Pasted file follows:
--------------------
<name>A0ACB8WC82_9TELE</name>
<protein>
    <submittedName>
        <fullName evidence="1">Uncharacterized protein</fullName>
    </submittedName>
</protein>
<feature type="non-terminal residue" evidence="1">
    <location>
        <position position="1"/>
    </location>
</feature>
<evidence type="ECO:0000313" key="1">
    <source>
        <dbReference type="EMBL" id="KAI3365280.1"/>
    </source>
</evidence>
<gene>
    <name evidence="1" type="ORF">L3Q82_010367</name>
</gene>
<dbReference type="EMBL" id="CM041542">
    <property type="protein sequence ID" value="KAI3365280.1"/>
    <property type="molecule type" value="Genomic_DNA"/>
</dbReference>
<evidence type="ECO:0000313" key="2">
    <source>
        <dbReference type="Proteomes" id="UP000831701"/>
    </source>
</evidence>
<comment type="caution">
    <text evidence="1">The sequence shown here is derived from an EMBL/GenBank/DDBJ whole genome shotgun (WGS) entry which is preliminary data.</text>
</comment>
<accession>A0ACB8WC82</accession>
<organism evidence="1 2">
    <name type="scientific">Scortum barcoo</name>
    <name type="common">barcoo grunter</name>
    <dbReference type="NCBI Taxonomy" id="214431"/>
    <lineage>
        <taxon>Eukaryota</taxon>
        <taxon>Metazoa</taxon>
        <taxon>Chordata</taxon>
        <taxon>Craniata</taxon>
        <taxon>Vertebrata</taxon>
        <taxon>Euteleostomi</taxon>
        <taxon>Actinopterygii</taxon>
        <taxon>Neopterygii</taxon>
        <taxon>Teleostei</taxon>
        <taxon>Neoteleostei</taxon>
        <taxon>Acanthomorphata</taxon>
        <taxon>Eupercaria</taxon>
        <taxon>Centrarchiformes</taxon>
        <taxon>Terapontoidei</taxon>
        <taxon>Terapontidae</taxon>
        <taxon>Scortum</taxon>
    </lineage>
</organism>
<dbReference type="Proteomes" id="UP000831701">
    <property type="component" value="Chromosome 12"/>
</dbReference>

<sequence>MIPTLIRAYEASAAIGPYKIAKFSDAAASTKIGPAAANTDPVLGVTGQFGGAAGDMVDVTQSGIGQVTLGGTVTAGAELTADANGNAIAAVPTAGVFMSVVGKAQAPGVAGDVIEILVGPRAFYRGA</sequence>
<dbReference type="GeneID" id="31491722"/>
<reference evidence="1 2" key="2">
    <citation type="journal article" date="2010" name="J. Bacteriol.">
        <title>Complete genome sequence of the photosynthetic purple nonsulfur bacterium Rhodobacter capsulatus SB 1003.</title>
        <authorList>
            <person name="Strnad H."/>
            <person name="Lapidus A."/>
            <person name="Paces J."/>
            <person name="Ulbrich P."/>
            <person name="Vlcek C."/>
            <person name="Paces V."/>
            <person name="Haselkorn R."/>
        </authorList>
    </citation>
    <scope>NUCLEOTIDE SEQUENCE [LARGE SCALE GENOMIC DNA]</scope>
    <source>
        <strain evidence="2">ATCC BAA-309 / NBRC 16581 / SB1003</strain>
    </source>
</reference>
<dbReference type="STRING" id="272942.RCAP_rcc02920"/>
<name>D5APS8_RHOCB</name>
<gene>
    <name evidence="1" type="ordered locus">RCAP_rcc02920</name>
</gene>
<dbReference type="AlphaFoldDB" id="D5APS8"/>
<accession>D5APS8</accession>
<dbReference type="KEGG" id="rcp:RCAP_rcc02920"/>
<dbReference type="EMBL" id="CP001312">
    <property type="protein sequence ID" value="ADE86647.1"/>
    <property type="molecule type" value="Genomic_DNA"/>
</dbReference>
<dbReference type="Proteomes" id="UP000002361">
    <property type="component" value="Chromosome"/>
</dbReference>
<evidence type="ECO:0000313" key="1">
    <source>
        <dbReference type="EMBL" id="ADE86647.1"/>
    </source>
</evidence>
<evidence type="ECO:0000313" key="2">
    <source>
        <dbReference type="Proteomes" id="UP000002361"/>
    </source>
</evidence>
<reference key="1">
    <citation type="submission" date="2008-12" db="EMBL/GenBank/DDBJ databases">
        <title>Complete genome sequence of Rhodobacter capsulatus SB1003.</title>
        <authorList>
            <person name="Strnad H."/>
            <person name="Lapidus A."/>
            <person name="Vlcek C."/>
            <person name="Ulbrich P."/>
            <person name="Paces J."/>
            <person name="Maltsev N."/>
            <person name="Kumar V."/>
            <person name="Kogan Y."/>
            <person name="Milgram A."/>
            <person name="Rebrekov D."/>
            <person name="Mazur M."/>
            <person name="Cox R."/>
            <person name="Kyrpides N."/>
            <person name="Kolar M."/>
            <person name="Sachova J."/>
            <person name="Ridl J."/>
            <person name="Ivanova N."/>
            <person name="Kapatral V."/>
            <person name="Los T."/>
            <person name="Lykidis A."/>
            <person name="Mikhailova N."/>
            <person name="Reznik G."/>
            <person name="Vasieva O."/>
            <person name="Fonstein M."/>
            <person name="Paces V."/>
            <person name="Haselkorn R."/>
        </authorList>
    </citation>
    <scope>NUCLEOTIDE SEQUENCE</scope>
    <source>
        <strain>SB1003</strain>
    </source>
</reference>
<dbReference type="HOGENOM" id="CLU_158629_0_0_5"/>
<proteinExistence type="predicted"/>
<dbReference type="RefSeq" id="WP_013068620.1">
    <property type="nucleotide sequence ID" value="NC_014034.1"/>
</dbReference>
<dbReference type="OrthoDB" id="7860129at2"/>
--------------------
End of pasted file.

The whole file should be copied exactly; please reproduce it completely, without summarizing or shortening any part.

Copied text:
<name>A0ACB8WC82_9TELE</name>
<protein>
    <submittedName>
        <fullName evidence="1">Uncharacterized protein</fullName>
    </submittedName>
</protein>
<feature type="non-terminal residue" evidence="1">
    <location>
        <position position="1"/>
    </location>
</feature>
<evidence type="ECO:0000313" key="1">
    <source>
        <dbReference type="EMBL" id="KAI3365280.1"/>
    </source>
</evidence>
<gene>
    <name evidence="1" type="ORF">L3Q82_010367</name>
</gene>
<dbReference type="EMBL" id="CM041542">
    <property type="protein sequence ID" value="KAI3365280.1"/>
    <property type="molecule type" value="Genomic_DNA"/>
</dbReference>
<evidence type="ECO:0000313" key="2">
    <source>
        <dbReference type="Proteomes" id="UP000831701"/>
    </source>
</evidence>
<comment type="caution">
    <text evidence="1">The sequence shown here is derived from an EMBL/GenBank/DDBJ whole genome shotgun (WGS) entry which is preliminary data.</text>
</comment>
<accession>A0ACB8WC82</accession>
<organism evidence="1 2">
    <name type="scientific">Scortum barcoo</name>
    <name type="common">barcoo grunter</name>
    <dbReference type="NCBI Taxonomy" id="214431"/>
    <lineage>
        <taxon>Eukaryota</taxon>
        <taxon>Metazoa</taxon>
        <taxon>Chordata</taxon>
        <taxon>Craniata</taxon>
        <taxon>Vertebrata</taxon>
        <taxon>Euteleostomi</taxon>
        <taxon>Actinopterygii</taxon>
        <taxon>Neopterygii</taxon>
        <taxon>Teleostei</taxon>
        <taxon>Neoteleostei</taxon>
        <taxon>Acanthomorphata</taxon>
        <taxon>Eupercaria</taxon>
        <taxon>Centrarchiformes</taxon>
        <taxon>Terapontoidei</taxon>
        <taxon>Terapontidae</taxon>
        <taxon>Scortum</taxon>
    </lineage>
</organism>
<dbReference type="Proteomes" id="UP000831701">
    <property type="component" value="Chromosome 12"/>
</dbReference>

<sequence>MIPTLIRAYEASAAIGPYKIAKFSDAAASTKIGPAAANTDPVLGVTGQFGGAAGDMVDVTQSGIGQVTLGGTVTAGAELTADANGNAIAAVPTAGVFMSVVGKAQAPGVAGDVIEILVGPRAFYRGA</sequence>
<dbReference type="GeneID" id="31491722"/>
<reference evidence="1 2" key="2">
    <citation type="journal article" date="2010" name="J. Bacteriol.">
        <title>Complete genome sequence of the photosynthetic purple nonsulfur bacterium Rhodobacter capsulatus SB 1003.</title>
        <authorList>
            <person name="Strnad H."/>
            <person name="Lapidus A."/>
            <person name="Paces J."/>
            <person name="Ulbrich P."/>
            <person name="Vlcek C."/>
            <person name="Paces V."/>
            <person name="Haselkorn R."/>
        </authorList>
    </citation>
    <scope>NUCLEOTIDE SEQUENCE [LARGE SCALE GENOMIC DNA]</scope>
    <source>
        <strain evidence="2">ATCC BAA-309 / NBRC 16581 / SB1003</strain>
    </source>
</reference>
<dbReference type="STRING" id="272942.RCAP_rcc02920"/>
<name>D5APS8_RHOCB</name>
<gene>
    <name evidence="1" type="ordered locus">RCAP_rcc02920</name>
</gene>
<dbReference type="AlphaFoldDB" id="D5APS8"/>
<accession>D5APS8</accession>
<dbReference type="KEGG" id="rcp:RCAP_rcc02920"/>
<dbReference type="EMBL" id="CP001312">
    <property type="protein sequence ID" value="ADE86647.1"/>
    <property type="molecule type" value="Genomic_DNA"/>
</dbReference>
<dbReference type="Proteomes" id="UP000002361">
    <property type="component" value="Chromosome"/>
</dbReference>
<evidence type="ECO:0000313" key="1">
    <source>
        <dbReference type="EMBL" id="ADE86647.1"/>
    </source>
</evidence>
<evidence type="ECO:0000313" key="2">
    <source>
        <dbReference type="Proteomes" id="UP000002361"/>
    </source>
</evidence>
<reference key="1">
    <citation type="submission" date="2008-12" db="EMBL/GenBank/DDBJ databases">
        <title>Complete genome sequence of Rhodobacter capsulatus SB1003.</title>
        <authorList>
            <person name="Strnad H."/>
            <person name="Lapidus A."/>
            <person name="Vlcek C."/>
            <person name="Ulbrich P."/>
            <person name="Paces J."/>
            <person name="Maltsev N."/>
            <person name="Kumar V."/>
            <person name="Kogan Y."/>
            <person name="Milgram A."/>
            <person name="Rebrekov D."/>
            <person name="Mazur M."/>
            <person name="Cox R."/>
            <person name="Kyrpides N."/>
            <person name="Kolar M."/>
            <person name="Sachova J."/>
            <person name="Ridl J."/>
            <person name="Ivanova N."/>
            <person name="Kapatral V."/>
            <person name="Los T."/>
            <person name="Lykidis A."/>
            <person name="Mikhailova N."/>
            <person name="Reznik G."/>
            <person name="Vasieva O."/>
            <person name="Fonstein M."/>
            <person name="Paces V."/>
            <person name="Haselkorn R."/>
        </authorList>
    </citation>
    <scope>NUCLEOTIDE SEQUENCE</scope>
    <source>
        <strain>SB1003</strain>
    </source>
</reference>
<dbReference type="HOGENOM" id="CLU_158629_0_0_5"/>
<proteinExistence type="predicted"/>
<dbReference type="RefSeq" id="WP_013068620.1">
    <property type="nucleotide sequence ID" value="NC_014034.1"/>
</dbReference>
<dbReference type="OrthoDB" id="7860129at2"/>